The Women's La Sportiva Miura VS is a solid shoe with a confusing name. Since they have the same name, it seems reasonable to think the Miura VS will fit and feel just like the La Sportiva Miura - Women's, but with Velcro. Wrong! They are completely different shoes. The Miura VS has a more aggressive fit, distinctively more down-turn, and climbs more like the even more aggressive Five Ten Blackwing - Women's than the Miura. These shoes and the Blackwing are more specialized for sport climbing or bouldering, while the Muira is a more versatile all-around technical shoe. If you are looking for a specialized tool for aggressive climbing, our favorite is the La Sportiva Solution - Women's, but if you love the edging power of the regular Miura and want something slightly more aggressive and quicker to put on, the Miura VS is a good choice.
La Sportiva Miura VS - Women's Review
Compare prices at 3 resellers Pros: Aggressive, precise, good edging, padded tongue, easier to put on than Miura
Cons: Looser fit around the ankle, seam inside rubs on big toe, expensive
Manufacturer: La Sportiva
Our Analysis and Test Results
Though it bears the same name, the Miura VS has a completely different fit than the lace-up version. The VS model has the addition of a three-tab Velcro closure and a more downturned last. Made in Italy, these shoes are leather with a synthetic lining on the upper, and they are unlined underfoot.
Where the Miura VS differs from the Miura is not always favorable. The fit in the heel and around the ankle is much looser, and there are several female climbers we have polled who love the Miura but can't wear the Miura VS because it doesn't fit their heel at all. Our main tester had baggy pockets around the ankle, but her heel stayed in the shoe more than it did in the Five Ten Blackwing, which also has a loose heel cup.
Another difference, but this time a positive one, is the extremely comfortable, foot-hugging, sweat-wicking tongue. Even though the fit of the Miura VS is a little looser around the ankle, the amazing padded tongue makes up for this, giving the shoe an overall snug feel.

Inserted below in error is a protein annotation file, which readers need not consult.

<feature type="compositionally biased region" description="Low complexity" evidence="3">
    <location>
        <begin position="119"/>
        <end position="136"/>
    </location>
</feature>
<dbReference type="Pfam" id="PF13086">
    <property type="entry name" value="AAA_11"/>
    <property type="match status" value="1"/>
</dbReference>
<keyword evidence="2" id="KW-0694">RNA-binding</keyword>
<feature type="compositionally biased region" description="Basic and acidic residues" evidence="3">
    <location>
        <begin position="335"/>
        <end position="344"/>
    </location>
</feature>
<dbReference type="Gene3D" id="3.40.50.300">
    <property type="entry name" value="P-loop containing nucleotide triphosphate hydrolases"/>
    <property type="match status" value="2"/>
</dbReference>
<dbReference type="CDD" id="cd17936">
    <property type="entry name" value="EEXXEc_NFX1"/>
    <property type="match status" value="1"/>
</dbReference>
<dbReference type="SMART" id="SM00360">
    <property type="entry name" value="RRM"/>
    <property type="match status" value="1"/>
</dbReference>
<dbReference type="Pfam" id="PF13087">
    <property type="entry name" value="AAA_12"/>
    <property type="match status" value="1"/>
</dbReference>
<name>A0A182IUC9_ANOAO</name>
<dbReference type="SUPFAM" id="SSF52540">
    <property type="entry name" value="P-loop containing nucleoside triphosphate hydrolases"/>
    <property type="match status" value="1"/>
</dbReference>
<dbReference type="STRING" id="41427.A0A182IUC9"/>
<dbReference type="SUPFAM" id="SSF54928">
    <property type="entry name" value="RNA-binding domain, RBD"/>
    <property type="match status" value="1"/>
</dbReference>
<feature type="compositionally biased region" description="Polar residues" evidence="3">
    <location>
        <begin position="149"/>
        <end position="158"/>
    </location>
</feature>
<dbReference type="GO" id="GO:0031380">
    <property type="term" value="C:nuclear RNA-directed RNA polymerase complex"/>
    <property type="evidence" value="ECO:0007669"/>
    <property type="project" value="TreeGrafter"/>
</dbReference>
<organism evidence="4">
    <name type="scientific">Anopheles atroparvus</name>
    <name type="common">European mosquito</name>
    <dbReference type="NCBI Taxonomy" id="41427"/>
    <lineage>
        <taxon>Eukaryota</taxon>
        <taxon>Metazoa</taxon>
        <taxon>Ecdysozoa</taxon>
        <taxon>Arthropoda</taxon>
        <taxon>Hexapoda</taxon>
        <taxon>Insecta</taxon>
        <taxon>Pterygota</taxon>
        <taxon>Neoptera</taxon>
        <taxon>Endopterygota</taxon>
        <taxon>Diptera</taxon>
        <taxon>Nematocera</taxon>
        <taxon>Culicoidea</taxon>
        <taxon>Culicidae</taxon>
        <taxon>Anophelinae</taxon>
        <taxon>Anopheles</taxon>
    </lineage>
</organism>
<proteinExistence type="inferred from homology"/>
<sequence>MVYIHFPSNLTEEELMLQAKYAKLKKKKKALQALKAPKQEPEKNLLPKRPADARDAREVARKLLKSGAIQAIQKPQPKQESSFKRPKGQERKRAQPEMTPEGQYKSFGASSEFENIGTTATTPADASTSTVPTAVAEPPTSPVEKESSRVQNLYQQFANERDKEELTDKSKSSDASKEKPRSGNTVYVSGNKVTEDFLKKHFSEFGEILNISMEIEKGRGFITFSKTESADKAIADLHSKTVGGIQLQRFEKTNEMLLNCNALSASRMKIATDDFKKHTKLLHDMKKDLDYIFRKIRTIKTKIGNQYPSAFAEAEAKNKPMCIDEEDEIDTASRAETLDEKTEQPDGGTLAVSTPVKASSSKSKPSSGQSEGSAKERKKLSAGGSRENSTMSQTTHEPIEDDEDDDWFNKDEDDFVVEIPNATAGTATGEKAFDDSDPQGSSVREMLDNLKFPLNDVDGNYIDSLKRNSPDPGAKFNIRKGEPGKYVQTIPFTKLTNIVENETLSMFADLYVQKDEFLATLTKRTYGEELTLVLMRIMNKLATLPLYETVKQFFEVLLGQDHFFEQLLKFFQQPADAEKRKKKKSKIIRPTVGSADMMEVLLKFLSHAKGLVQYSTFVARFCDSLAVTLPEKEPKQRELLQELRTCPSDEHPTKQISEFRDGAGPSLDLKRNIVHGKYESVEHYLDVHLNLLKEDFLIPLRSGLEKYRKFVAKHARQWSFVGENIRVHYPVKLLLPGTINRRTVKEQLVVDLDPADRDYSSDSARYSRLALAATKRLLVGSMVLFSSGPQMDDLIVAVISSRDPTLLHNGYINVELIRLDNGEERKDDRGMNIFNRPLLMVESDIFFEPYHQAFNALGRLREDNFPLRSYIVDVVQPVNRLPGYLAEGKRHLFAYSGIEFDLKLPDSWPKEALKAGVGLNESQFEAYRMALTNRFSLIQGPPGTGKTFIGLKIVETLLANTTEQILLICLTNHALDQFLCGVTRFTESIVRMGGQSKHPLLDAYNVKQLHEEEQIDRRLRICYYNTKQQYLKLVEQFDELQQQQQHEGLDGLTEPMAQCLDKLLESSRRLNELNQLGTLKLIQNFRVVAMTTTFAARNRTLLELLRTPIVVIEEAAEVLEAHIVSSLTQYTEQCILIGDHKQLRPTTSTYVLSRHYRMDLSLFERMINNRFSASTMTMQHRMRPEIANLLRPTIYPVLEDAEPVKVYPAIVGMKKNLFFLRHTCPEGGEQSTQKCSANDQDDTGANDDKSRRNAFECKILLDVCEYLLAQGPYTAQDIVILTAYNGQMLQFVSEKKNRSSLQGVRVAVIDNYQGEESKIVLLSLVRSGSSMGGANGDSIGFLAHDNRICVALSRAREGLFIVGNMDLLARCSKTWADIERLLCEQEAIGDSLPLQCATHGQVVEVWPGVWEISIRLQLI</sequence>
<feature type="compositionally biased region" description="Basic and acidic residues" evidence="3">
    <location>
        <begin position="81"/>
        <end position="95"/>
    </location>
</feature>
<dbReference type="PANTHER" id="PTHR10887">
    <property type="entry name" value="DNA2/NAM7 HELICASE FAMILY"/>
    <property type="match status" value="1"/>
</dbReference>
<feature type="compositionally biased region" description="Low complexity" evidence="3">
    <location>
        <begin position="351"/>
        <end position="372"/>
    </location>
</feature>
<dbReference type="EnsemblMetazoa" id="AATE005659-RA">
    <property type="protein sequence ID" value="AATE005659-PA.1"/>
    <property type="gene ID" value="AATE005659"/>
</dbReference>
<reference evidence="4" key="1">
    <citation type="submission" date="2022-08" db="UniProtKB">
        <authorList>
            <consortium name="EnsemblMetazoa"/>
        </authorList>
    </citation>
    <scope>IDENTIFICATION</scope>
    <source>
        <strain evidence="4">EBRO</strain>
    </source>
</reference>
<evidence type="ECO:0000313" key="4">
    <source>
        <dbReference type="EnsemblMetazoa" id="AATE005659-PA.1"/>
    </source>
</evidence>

The downturn on the Miura VS is more aggressive, which is nice for steep climbs. But where the shoe turns down there is a seam on the inside that runs across the big toe and rubs uncomfortably. After a few days of frequent wear both of our tester's big toes had the skin painfully ripped off. Eventually, she developed a callus so it wasn't painful anymore, but this could be a strong factor in convincing someone not to buy them. Male testers have reported this same complaint about the Men's Miura VS. Overall, the comfort of this shoe is lacking.
These well-made shoes smear well. They feel sensitive in the toes and grip the rock when you want them to, and they get even more sensitive the longer you use them.
Even though the Miura VS is an entirely different shoe than the regular La Sportiva Miura, it does still have the great edging, precision, and durability of the Miura. The additional down-turn makes this shoe and even more solid performer when it gets steep.
For technical and difficult cracks, these shoes are great. They are not as aggressively down-turned as the Five Ten Blackwing or La Sportiva Solution, so they are still adequately comfortable for the occasional foot-jam. For climbing sustained Indian Creek style cracks, something flatter than this shoe would be more comfortable.
The downturn in these shoes directs your toes into pockets big and small, and allows you to pull yourself into steep faces with your toe and hold your body there.
Ease of Use
The 3-tab Velcro closure is a great feature, making them easier and quicker to put on than the regular Miura, and eliminates the annoying shredded the laces that happen from repeated crack climbing.
Since these shoes are on the aggressive side, they are better suited to sport climbing and bouldering. Get the La Sportiva Miura if you want an all-around technical shoe that can be used for any climbing.
The Miura VS is pricey, $10 more expensive than the regular women's Miura, but they don't work as well in as many situations. If they fit your foot well, they can be worth the cost because they do perform well. Just be warned that these are the least comfortable shoes we tested, and they take some time to break in.
These shoes perform well, but lack in comfort. We have climbed many pitches in these shoes and have relied on them in many desperate situations and came away satisfied. However we have a hard time recommending such an expensive shoe when it is so uncomfortable right out of the box.
— McKenzie Long